The struggle over natural resources often lies at the heart of violent conflicts, fuelling strife in many parts of the world, United Nations Secretary-General António Guterres said on Tuesday, urging governments and everyone with a stake in valuable resources, to think hard about how they are managed and exploited.
The risks associated with preventing and resolving such conflicts are “only going to grow” with the increasing impacts of climate change, warned Mr. Guterres, briefing the Security Council.
Citing the example of Africa – where 75 per cent of civil wars since 1990 have been partially funded by resources such as diamonds and valuable minerals – the UN chief highlighted the need for greater cooperation between civil society, governments and international organizations in regulating and controlling such assets.
With the increasing impacts of climate change evident in all regions, the risks are only going to grow - UN chief Guterres
“Through certified extraction, production and fair-trade practices, and with a focus on aiding local communities, lawlessness can be countered, and tangible benefits brought to conflict-affected populations,” he said, noting the positive impact of what is known as the Kimberley process certification scheme, on curbing trade in conflict diamonds.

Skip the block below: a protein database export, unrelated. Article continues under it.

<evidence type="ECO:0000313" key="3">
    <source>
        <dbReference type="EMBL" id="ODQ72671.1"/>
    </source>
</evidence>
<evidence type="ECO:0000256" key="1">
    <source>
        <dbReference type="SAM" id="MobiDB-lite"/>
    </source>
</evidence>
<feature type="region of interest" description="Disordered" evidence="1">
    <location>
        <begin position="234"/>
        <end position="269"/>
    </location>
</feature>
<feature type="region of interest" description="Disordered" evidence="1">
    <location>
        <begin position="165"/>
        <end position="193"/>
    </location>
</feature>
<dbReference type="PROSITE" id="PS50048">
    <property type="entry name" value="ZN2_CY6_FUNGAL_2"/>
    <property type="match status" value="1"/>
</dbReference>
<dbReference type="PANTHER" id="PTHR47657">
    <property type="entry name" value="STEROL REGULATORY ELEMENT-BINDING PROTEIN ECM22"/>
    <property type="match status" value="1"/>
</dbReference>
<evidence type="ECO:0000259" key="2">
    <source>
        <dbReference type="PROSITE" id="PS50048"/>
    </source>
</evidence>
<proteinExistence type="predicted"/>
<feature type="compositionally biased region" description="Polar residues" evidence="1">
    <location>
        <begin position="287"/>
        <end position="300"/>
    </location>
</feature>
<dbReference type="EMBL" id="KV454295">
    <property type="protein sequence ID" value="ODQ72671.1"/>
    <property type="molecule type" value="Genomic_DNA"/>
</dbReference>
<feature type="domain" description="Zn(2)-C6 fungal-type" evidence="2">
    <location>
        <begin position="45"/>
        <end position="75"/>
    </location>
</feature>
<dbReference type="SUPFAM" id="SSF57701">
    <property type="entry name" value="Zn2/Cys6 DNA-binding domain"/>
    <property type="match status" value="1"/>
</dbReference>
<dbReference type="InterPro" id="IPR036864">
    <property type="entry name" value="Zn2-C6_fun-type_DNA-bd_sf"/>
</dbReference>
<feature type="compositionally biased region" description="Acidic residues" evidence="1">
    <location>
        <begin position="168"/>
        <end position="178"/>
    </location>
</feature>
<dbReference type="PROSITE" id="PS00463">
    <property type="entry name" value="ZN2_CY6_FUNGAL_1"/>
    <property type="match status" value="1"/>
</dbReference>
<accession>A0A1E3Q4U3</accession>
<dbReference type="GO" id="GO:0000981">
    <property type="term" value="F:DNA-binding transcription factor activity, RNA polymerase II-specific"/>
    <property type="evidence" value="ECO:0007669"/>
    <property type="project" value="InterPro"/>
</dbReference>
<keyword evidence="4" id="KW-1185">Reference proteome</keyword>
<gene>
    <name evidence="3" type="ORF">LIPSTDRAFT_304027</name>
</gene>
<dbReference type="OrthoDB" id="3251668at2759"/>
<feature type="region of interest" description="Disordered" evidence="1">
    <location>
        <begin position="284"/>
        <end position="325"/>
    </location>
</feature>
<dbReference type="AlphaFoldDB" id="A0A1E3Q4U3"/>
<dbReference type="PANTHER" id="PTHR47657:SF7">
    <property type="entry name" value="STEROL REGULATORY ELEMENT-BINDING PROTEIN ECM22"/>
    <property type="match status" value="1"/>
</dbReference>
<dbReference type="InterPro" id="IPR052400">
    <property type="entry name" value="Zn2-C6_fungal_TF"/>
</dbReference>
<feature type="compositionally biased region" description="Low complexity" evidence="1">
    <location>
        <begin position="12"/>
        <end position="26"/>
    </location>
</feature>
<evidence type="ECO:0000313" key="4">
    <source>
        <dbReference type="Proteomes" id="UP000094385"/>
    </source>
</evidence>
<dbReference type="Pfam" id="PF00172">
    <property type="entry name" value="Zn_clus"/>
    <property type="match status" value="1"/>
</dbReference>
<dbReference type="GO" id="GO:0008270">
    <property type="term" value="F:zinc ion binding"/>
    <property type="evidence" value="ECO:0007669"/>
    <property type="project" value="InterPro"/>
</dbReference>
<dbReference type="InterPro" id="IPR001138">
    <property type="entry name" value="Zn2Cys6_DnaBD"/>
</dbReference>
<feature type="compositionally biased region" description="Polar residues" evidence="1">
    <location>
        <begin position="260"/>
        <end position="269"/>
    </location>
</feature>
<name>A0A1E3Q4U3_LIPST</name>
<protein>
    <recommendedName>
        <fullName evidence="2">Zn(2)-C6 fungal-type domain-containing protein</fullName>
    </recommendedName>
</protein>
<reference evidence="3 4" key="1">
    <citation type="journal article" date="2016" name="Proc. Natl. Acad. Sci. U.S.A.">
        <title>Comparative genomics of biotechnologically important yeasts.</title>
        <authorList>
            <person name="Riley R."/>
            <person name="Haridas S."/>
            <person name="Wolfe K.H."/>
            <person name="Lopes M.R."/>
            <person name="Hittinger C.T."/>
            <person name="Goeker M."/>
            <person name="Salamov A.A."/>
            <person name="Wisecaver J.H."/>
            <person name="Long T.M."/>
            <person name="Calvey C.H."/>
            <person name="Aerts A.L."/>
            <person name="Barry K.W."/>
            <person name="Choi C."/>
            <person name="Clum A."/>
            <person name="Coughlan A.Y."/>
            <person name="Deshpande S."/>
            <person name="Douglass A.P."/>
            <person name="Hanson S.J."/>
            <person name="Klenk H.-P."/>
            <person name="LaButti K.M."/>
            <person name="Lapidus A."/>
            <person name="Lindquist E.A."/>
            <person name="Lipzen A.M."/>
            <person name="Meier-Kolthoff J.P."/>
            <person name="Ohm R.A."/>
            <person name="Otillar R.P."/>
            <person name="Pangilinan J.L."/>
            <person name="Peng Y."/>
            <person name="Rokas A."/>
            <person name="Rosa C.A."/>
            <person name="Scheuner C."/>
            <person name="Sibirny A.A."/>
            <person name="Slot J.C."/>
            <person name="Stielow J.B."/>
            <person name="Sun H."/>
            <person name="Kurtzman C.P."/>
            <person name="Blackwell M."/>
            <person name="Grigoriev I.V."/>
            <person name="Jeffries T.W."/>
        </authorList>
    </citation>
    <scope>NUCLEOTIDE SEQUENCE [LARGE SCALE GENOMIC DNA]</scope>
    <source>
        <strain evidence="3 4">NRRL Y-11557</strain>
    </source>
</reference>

Resources also ‘catalysts’ for cooperation
In his briefing, the UN chief also emphasized that the wealth generated by shared natural resources, provides an incentive for cooperation and dialogue, such as in the Senegal River and Lake Chad basins in Africa; Lake Titicaca, in South America; or trans-boundary water management in Central Asia.
“And, from my own experience, the Albufeira Convention, agreed during my time as Prime Minister of Portugal, continues to promote good relations and cooperation on water management between Portugal and Spain,” he added.
Mr. Guterres also informed the 15-member Security Council of the Organization’s efforts to mitigate the fallout from competition, highlighting the UN’s work to address climate-related security risks, use of mediation over natural resources as a tool for conflict prevention, and partnerships at all levels.
“We are [also] seeking to strengthen the capacity of women’s networks and organizations to effectively engage in mediation processes around natural resources and the environment, including in the context of climate change,” he continued, noting support schemes for Afro-Colombian women in Colombia on natural resource use, ownership, governance and benefit-sharing.
In addition, a new UN system-wide guidance note to streamline the best approach to resolve conflicts over land use, has been recently finalized, said the Secretary-General.
The guidance note follows a study on land and conflict, published by the UN Human Settlements Programme, UN-Habitat.